• May exacerbate hypertension; antihypertensive drugs may require a dosage adjustment
  • May cause hypotension, especially orthostatic
  • May cause or exacerbate dyskinesia; decreasing the levodopa dose may lessen or eliminate this side effect
  • Withdrawal-emergent hyperpyrexia and confusion are reported with rapid dose reduction of drugs that increase central dopaminergic tone; this is characterized by elevated temperature, muscular rigidity, altered consciousness, and autonomic instability
  • Patients with Parkinson's disease have a higher risk (2 to 6-fold higher) of developing melanoma than the general population; unclear if this is due to the disease or other factors (eg, drug therapy); monitor for melanomas frequently and regularly

Psychiatric effects

  • Hallucinations and psychotic-like behavior reported
  • The abnormal thinking and behavior can consist of one or more of a variety of manifestations including paranoid ideation, delusions, hallucinations, confusion, psychotic-like behavior, disorientation, aggressive behavior, agitation, and delirium
  • Patients should be informed of the possibility of developing hallucinations and instructed to report them to their healthcare provider promptly should they develop
  • Patients with a major psychotic disorder should ordinarily not be treated because of the risk of exacerbating the psychosis with an increase in central dopaminergic tone; in addition, many treatments for psychosis that decrease central dopaminergic tone may decrease therapy effectiveness
  • Consider dose reduction or stopping the medication if a patient develops hallucinations or psychotic-like behaviors while taking the drug

Falling asleep and somnolence

  • Daytime drowsiness and somnolence were reported during activities of daily living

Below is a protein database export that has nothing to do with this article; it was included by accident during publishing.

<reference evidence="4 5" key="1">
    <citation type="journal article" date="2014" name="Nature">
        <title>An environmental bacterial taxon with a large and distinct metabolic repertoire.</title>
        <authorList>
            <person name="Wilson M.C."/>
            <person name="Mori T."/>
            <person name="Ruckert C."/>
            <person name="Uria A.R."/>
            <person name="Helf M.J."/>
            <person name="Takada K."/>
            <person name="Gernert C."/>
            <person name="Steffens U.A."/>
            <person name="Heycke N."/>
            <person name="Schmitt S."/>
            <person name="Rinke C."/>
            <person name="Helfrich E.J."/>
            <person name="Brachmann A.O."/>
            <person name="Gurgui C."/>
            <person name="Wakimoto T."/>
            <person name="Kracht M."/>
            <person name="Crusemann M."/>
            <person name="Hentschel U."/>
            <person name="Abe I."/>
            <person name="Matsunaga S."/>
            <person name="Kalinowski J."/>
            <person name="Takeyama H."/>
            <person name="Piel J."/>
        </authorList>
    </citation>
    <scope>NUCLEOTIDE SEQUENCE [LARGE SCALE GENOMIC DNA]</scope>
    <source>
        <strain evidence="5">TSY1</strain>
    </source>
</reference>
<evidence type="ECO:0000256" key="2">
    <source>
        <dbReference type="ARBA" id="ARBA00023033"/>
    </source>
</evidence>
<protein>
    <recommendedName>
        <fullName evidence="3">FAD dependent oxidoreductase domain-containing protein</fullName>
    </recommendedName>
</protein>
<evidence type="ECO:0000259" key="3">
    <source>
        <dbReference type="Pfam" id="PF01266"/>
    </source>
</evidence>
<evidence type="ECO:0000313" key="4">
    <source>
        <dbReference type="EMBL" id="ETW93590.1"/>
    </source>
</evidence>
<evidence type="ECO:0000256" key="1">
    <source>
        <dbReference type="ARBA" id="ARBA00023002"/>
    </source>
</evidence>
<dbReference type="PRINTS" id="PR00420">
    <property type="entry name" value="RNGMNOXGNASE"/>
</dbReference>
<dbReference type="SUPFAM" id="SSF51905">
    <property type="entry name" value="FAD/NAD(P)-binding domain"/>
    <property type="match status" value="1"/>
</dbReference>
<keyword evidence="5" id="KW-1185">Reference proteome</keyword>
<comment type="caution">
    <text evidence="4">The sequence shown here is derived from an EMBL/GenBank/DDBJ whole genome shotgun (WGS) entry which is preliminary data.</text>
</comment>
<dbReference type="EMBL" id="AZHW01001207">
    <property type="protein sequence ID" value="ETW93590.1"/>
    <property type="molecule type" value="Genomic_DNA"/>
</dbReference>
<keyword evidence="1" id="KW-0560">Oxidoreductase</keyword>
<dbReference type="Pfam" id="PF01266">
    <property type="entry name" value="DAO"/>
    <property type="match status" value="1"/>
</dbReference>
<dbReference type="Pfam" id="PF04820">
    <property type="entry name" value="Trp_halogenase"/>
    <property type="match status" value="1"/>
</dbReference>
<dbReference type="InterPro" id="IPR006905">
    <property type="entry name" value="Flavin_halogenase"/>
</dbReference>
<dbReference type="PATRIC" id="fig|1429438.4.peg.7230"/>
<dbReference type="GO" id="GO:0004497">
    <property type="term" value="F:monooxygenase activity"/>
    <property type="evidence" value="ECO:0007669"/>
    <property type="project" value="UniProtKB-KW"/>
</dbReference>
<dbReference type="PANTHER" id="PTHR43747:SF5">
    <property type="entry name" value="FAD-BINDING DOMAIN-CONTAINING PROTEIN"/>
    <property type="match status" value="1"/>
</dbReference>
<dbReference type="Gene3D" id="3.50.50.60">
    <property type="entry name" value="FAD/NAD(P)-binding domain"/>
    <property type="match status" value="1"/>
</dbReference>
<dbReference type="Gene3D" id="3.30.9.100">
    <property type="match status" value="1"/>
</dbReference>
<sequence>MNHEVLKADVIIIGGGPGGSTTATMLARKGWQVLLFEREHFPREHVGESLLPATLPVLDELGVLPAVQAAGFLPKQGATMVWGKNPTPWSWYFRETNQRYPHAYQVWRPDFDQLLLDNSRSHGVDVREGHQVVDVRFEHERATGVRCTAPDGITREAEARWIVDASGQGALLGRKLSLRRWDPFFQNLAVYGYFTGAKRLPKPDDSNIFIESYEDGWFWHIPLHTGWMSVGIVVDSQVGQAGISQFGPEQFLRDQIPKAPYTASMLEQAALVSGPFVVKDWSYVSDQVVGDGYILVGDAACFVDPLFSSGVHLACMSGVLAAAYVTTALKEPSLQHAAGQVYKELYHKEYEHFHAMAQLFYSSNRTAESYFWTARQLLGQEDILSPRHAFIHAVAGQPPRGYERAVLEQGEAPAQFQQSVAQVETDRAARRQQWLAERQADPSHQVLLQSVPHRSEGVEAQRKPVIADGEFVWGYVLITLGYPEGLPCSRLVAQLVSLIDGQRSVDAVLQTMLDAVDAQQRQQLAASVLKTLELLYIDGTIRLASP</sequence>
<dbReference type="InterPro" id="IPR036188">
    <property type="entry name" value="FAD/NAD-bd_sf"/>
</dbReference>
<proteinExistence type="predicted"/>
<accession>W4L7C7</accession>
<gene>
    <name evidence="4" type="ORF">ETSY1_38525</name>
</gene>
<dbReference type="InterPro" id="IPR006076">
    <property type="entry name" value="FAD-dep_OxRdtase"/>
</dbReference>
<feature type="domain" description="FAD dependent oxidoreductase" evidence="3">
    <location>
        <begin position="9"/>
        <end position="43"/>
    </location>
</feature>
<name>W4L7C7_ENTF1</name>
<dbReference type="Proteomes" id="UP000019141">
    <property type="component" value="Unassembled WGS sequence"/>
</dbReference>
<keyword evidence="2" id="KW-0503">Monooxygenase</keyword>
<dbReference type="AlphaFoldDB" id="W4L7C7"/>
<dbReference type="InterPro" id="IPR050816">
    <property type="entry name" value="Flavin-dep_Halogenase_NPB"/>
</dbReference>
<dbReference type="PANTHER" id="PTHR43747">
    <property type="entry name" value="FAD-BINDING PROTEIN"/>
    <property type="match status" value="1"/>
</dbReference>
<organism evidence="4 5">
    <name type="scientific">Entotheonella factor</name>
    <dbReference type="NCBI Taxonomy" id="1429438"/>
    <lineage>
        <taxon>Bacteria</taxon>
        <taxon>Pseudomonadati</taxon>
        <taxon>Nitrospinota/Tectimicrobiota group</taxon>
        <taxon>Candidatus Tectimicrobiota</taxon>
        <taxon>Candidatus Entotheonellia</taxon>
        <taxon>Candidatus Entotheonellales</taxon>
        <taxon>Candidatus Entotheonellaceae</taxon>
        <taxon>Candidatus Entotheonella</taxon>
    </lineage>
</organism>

• Prescribers should monitor patients for drowsiness or sleepiness because some of the events occur well after initiation of treatment with dopaminergic medication
  • Prescribers should also be aware that patients may not acknowledge drowsiness or sleepiness until directly questioned about drowsiness or sleepiness during specific activities
  • Although many patients have reported somnolence while on therapy with rasagiline and other dopaminergic medications, some perceived that they had no warning signs, such as excessive drowsiness, and believed that they were alert immediately before activities that resulted in accidents
  • Before initiating treatment, patients should be advised of the potential to develop drowsiness and specifically asked about factors that may increase risk with therapy such as concomitant sedating medications, presence of sleep disorders, and concomitant medications that increase rasagiline plasma levels (eg, ciprofloxacin)
  • If a patient develops significant daytime sleepiness or episodes of falling asleep during activities that require active participation (eg, driving a motor vehicle, conversations, eating), therapy should ordinarily be discontinued
  • If a decision is made to continue patients on therapy, advise them to avoid driving and other potentially dangerous activities; there is insufficient information to establish that dose reduction will eliminate episodes of falling asleep while engaged in activities of daily living


  • Dietary tyramine restriction is not required during treatment with recommended doses; however, certain foods may contain very high amounts (i.e., above 150 mg) of tyramine that could potentially cause severe hypertension, including various clinical syndromes referred to as hypertensive urgency, crisis, or emergency, in patients receiving therapy, even at recommended doses, due to increased sensitivity to tyramine
  • Patients should be advised to avoid foods containing a very large amount of tyramine while taking recommended doses of rasagiline because of the potential for large increases in blood pressure including clinical syndromes referred to as hypertensive urgency, crisis, or emergency
  • Serotonin syndrome